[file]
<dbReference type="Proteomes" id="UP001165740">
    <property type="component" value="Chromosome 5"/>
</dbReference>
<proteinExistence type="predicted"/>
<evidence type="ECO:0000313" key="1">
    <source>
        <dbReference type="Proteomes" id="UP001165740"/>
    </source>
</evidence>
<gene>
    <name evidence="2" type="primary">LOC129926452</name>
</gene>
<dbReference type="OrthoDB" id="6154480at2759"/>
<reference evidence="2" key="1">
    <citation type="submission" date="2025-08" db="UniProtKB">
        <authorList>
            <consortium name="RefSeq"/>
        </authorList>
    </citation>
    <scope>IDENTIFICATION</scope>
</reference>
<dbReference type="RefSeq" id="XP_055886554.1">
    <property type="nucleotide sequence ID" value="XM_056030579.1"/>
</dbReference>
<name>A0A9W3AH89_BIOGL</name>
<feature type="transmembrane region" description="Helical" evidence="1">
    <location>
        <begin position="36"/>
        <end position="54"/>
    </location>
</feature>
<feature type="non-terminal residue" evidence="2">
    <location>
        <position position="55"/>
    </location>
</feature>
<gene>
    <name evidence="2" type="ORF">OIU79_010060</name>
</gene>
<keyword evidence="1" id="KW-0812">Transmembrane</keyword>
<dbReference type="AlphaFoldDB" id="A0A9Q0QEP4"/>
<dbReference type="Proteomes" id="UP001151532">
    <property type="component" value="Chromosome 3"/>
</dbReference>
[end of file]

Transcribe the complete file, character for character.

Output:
<dbReference type="Proteomes" id="UP001165740">
    <property type="component" value="Chromosome 5"/>
</dbReference>
<proteinExistence type="predicted"/>
<evidence type="ECO:0000313" key="1">
    <source>
        <dbReference type="Proteomes" id="UP001165740"/>
    </source>
</evidence>
<gene>
    <name evidence="2" type="primary">LOC129926452</name>
</gene>
<dbReference type="OrthoDB" id="6154480at2759"/>
<reference evidence="2" key="1">
    <citation type="submission" date="2025-08" db="UniProtKB">
        <authorList>
            <consortium name="RefSeq"/>
        </authorList>
    </citation>
    <scope>IDENTIFICATION</scope>
</reference>
<dbReference type="RefSeq" id="XP_055886554.1">
    <property type="nucleotide sequence ID" value="XM_056030579.1"/>
</dbReference>
<name>A0A9W3AH89_BIOGL</name>
<feature type="transmembrane region" description="Helical" evidence="1">
    <location>
        <begin position="36"/>
        <end position="54"/>
    </location>
</feature>
<feature type="non-terminal residue" evidence="2">
    <location>
        <position position="55"/>
    </location>
</feature>
<gene>
    <name evidence="2" type="ORF">OIU79_010060</name>
</gene>
<keyword evidence="1" id="KW-0812">Transmembrane</keyword>
<dbReference type="AlphaFoldDB" id="A0A9Q0QEP4"/>
<dbReference type="Proteomes" id="UP001151532">
    <property type="component" value="Chromosome 3"/>
</dbReference>